Wednesday, July 28, 2004

Game 99 - Mets
Mets 4, Expos 2
Record: 48-51

The sting of a very bad loss to a team you should beat doesn't heal with one unimpressive but effective victory over the same team.  These are troubled times in Met-fan-land, people; the division title is looking more and more like the only in-road to the playoffs, while also looking more and more like the Atlanta Braves' in-road.  The trade deadline is the latest over-hyped topic, and the Mets appear to be on the outside looking in where it's concerned.  They quickly went from buyers to possible sellers, but it looks like they'd do best to sit tight and watch.  The notion that a solid starter might propel them into postseason contention melted away along with the defense and bullpen work of the past few weeks.

Meanwhile, in the Bronx, they're working around the clock to bring Randy Johnson to the Yanks.  I think I've used the adjectives ridiculous, ludicrous, and preposterous to categorize the Yankees and the MLB pecuniary structure before; today we'll go with risible.  I am soliciting from you readers a new, more outlandish descriptor to encapsulate what crap this all is.  Johnson himself is as much to blame in this instance, specifically asking to be dealt to the Yanks.   Following in the footsteps of Roger Clemens, Mike Mussina, Jason Giambi, and loads of others, the Big Unit isn't satisfied with a challenge and instead would rather play for the odds-on favorite.  That Johnson won't financially benefit from this move (like some of those other free-agent signings did) is only marginally redemptive.  He's already won a World Series -- aided in great part by the D-backs organizing a squad good enough that he could lead them to the title.  Peter Gammons continually reminds us that the Big Unit hasn't pitched for a sub-.500 team in September since 1992.  He can't handle one year of injury-riddled misery and wait for a regrouping in Arizona this winter?  Part of me is like Rob and hopes he does go to the Yanks and they still lose, adding to the mockery.  But the other part of me doesn't want their already excellent chances of winning it all improved, and the Big Eunuch would be a huge addition.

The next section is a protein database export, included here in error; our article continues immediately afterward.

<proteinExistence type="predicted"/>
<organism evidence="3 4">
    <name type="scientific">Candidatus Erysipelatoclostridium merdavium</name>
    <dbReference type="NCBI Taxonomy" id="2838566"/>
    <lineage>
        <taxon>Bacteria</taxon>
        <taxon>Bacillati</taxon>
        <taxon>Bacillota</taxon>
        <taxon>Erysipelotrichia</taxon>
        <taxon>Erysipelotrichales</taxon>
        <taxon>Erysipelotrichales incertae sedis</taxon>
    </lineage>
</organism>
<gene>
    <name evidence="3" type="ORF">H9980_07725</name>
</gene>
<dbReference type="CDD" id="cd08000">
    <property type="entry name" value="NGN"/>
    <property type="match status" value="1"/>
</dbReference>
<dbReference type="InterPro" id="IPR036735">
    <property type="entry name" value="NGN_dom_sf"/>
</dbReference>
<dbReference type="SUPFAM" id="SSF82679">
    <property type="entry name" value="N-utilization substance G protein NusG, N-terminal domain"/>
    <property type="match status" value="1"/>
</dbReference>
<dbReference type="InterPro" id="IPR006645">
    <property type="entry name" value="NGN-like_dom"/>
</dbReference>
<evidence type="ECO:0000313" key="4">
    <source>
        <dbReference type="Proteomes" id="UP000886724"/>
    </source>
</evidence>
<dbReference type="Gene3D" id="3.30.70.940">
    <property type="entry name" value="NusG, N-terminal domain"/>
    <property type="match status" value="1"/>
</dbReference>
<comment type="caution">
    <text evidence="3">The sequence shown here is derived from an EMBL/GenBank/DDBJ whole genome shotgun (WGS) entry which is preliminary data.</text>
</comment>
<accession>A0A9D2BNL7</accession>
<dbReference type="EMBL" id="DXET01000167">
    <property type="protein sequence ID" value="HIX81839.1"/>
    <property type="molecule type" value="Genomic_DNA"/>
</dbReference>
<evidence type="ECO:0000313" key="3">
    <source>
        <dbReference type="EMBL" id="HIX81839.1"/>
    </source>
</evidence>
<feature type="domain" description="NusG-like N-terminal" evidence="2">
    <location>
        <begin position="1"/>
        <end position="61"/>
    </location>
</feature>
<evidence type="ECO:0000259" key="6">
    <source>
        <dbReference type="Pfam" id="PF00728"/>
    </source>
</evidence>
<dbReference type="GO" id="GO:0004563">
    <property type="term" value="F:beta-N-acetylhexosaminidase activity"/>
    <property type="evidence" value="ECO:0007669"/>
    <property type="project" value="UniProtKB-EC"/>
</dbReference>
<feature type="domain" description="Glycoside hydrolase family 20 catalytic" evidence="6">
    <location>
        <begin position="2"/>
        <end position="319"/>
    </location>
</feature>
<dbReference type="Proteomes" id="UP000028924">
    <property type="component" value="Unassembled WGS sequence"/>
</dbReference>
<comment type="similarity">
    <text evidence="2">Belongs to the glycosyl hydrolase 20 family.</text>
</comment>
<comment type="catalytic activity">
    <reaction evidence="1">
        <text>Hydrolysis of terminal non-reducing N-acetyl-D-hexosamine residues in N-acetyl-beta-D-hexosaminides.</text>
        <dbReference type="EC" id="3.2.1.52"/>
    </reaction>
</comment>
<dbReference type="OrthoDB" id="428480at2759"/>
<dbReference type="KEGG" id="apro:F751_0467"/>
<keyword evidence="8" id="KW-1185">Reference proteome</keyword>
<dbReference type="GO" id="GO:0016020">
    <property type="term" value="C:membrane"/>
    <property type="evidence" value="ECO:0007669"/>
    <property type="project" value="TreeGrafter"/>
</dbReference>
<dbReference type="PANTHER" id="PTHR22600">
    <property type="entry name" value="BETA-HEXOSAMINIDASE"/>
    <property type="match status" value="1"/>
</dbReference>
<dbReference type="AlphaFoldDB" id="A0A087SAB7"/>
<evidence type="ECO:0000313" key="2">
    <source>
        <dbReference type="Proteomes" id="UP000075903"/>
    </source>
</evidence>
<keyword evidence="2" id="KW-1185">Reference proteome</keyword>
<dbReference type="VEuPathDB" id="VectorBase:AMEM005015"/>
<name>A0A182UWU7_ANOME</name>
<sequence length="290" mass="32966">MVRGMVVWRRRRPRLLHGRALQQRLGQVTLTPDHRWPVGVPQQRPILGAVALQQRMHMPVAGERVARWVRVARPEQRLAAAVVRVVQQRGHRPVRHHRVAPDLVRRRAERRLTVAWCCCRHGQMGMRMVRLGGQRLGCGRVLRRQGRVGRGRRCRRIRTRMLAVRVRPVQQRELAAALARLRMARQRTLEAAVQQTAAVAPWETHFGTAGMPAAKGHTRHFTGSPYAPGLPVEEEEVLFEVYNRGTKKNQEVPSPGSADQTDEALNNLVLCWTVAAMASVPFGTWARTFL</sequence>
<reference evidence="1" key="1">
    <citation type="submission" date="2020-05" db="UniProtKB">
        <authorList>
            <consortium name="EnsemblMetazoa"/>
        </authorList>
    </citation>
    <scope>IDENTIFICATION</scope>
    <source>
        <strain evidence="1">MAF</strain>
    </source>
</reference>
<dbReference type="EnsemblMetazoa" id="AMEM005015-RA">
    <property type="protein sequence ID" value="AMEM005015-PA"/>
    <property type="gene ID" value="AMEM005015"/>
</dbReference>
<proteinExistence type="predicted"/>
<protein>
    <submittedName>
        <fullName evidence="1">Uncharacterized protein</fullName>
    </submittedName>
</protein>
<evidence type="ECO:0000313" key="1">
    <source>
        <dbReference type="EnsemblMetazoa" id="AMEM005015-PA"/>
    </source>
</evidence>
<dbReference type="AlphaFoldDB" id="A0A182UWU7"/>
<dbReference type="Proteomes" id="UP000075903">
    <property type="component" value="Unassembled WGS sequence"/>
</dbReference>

It seems Peter Angelos has reared his hideous snout again.  According to WTOP News:
Baltimore Orioles owner Peter Angelos estimates a baseball team in Washington would cost the Orioles $40 million dollars a season.  Angelos told WBAL's Sportsline another team in Washington or Northern Virginia would hurt the team. He says "There are no real baseball fans in D.C." Angelos says the fans are mainly in the Maryland suburbs, and those pushing for a D.C. or Northern Virginia team are trying to steal Orioles' fans. 

This guy just keeps getting better, doesn't he?  He's trying to say he'll lose $40 million a year from the residents of Montgomery and P.G. Counties?  I know what he really means, that he'll miss those luxury boxes from the D.C. firms once the Expos are around here.   It's still stupid for two reasons, though.   For one, that's a slap in the face from every D.C./Virginia fan who ever supported the O's, and there are a million, dating back to a time when Peter Angelos was just an ambulance chaser without any affiliation with the Birds.  Second, he's had twelve years to endear D.C. and Virginia fans even more, but he has instead meddled incompetently and driven folks away.

And here's what most asinine about his comments: wherever a D.C. or No. VA team would play its games, considering the traffic around here, it'd be much easier for any Maryland suburbanite to get to Camden Yards than the D.C. park.  The Orioles would have the upper hand of local legacy, a better team (in theory), big draws like the Yankees and Red Sox, a beautiful stadium, and proximity!  The only thing going against the O's for residents of the Old Line State?  Peter Angelos.

In addition, his comments were just nasty and unnecessarily incendiary.  I live here, and I'm 50 times the baseball fan he'll ever be.  He probably can't even name every good G.M. he's canned.  This little curmudgeon thrives on alienation and a swollen Napoleonic.  He should be embracing a friendly -- maybe even unfriendly -- rivalry to come, but as it stands, the neo-Senators probably have a greater chance of improvement than any club run by Angelos.  He relies on bullying weaker owners, some of whom just want to concentrate on running a baseball team.  Which must seem silly to him, who clearly spends very few of his limited logical thoughts on how to enhance the Baltimore Orioles.  Somebody sick Michael Moore on this bastard.

Anyway, back to the Mets.  They won.  Hooray.  The Mets have me in no-man's land right now; they're still lurking at the edge of competing for the division, meaning the few wins they're getting aren't enough, but they aren't so bad that I'm back to appreciating those few wins like I did last year.  Either get into it or get out of it.  Oh, well, I heard somewhere that misery loves company, so I'll appreciate Rob Russell's misery when the Sox drop a winnable one to the O's tonight.

No comments: